Remain calm. Breathe. Your morning routine will be OK.
Well, at least for a while. A new study has predicted that wild Arabica coffee will have gone extinct by the end of the century due to climate change. According to a study in Ethiopia from the UK Royal Botanic Gardens, unfavorable weather conditions will negatively impact coffee output in Africa's largest coffee producing country. Increases in pests and diseases, as well as reductions in seed dispersers like birds, are expected to exacerbate the impacts. Now, it's important to note that this is not the commercial variety found in your coffee mug. However, wild varieties are what allow commercial growers to incorporate more genetic diversity into their production systems, and we know how important biological diversity is for adaptation and weathering shocks.
This is not the first time we've been warned about the pending doom of our favorite morning beverage because of climate change; nor is coffee the only commodity feeling the burn. With the flurry of news around coffee, cocoa almost got brushed under the carpet (or perhaps it was just trying to ride the coffee-induced climate high). Over 70% of the world's cocoa is sourced from West Africa - not necessarily the fine artisan chocolates, but the Hershey's, Mars, and Cadburys of the world. But cacao is a finicky tree, and has a pretty narrow temperature range of compatibility. The short of it is, the temperature in the most important growing regions is becoming to hot, and will exceed thresholds in the next 50 years.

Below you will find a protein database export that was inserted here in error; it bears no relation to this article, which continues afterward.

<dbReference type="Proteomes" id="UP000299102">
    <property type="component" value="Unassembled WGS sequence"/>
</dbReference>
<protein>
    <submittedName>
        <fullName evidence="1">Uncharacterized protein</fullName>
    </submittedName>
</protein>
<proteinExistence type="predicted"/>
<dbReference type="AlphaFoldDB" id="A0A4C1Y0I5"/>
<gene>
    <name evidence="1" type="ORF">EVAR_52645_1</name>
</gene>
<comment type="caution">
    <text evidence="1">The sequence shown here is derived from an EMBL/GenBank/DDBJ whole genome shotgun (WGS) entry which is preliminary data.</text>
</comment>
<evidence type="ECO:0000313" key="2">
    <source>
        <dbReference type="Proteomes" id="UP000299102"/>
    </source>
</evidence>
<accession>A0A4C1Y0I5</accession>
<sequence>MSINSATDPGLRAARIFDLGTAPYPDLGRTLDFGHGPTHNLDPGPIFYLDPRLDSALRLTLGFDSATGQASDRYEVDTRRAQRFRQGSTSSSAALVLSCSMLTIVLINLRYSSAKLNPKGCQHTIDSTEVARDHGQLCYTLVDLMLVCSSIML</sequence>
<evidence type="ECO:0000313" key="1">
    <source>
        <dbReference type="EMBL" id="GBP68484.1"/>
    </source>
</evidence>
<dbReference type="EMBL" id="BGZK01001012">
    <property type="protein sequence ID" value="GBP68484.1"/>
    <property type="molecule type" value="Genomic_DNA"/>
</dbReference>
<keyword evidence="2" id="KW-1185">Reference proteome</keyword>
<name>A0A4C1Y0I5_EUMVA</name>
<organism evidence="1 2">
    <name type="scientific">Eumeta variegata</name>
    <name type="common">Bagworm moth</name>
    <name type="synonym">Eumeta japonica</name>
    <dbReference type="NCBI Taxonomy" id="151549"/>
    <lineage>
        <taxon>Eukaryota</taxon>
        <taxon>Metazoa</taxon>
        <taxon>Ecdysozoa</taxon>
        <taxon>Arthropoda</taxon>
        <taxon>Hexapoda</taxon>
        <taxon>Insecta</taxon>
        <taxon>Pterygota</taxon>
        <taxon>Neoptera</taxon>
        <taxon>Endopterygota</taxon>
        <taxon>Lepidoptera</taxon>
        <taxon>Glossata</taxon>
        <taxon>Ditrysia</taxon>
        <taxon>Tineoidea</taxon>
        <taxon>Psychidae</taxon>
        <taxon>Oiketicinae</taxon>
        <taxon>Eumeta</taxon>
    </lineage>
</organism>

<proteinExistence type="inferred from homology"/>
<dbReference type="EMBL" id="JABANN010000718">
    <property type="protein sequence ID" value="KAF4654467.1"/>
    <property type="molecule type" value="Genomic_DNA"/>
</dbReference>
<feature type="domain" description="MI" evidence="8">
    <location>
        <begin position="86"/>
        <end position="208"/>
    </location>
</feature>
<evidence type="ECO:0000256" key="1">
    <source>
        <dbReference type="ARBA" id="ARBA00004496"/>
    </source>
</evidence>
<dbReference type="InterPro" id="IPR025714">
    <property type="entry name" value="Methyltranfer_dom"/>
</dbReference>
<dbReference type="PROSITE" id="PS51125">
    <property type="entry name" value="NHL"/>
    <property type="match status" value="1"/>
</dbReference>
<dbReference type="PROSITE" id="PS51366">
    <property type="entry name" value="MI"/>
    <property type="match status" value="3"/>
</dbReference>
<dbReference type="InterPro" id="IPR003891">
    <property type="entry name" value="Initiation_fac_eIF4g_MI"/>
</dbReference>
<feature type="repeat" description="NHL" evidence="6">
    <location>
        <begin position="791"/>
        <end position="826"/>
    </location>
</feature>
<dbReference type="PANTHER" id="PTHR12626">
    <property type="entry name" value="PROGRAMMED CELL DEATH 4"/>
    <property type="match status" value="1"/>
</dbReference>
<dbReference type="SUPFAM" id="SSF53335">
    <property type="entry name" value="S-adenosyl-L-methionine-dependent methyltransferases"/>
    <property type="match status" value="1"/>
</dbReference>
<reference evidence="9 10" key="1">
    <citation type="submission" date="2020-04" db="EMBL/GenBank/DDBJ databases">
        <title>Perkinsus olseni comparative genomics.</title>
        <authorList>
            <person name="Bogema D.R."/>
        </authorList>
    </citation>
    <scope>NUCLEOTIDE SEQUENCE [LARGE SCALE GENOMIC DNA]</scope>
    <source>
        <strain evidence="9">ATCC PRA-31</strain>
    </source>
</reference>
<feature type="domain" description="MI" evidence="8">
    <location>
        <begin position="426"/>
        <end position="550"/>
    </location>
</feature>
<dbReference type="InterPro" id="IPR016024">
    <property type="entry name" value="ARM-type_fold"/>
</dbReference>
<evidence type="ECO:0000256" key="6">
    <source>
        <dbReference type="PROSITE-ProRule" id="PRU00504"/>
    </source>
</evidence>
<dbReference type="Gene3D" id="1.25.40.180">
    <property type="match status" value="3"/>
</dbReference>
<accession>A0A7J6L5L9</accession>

And what can we do? Well, we should definitely be trying to mitigate climate change, reducing greenhouse gas emissions. But our crops will also have to adapt. Companies, like Starbucks, understand that their entire industry is at risk are working both to develop varieties better adapted to new conditions and to build resilience into the system as a whole, restoring the ecosystems.
Did I say stay calm? I take that back. You're Cuppa Joe may be ok, but we have a lot of work ahead. So take a deep breath, a sip of coffee, and hope we can weather the effects of the greatest environmental challenge this and the coming generations face. (a bit melodramatic? Just ask our ice sheets...)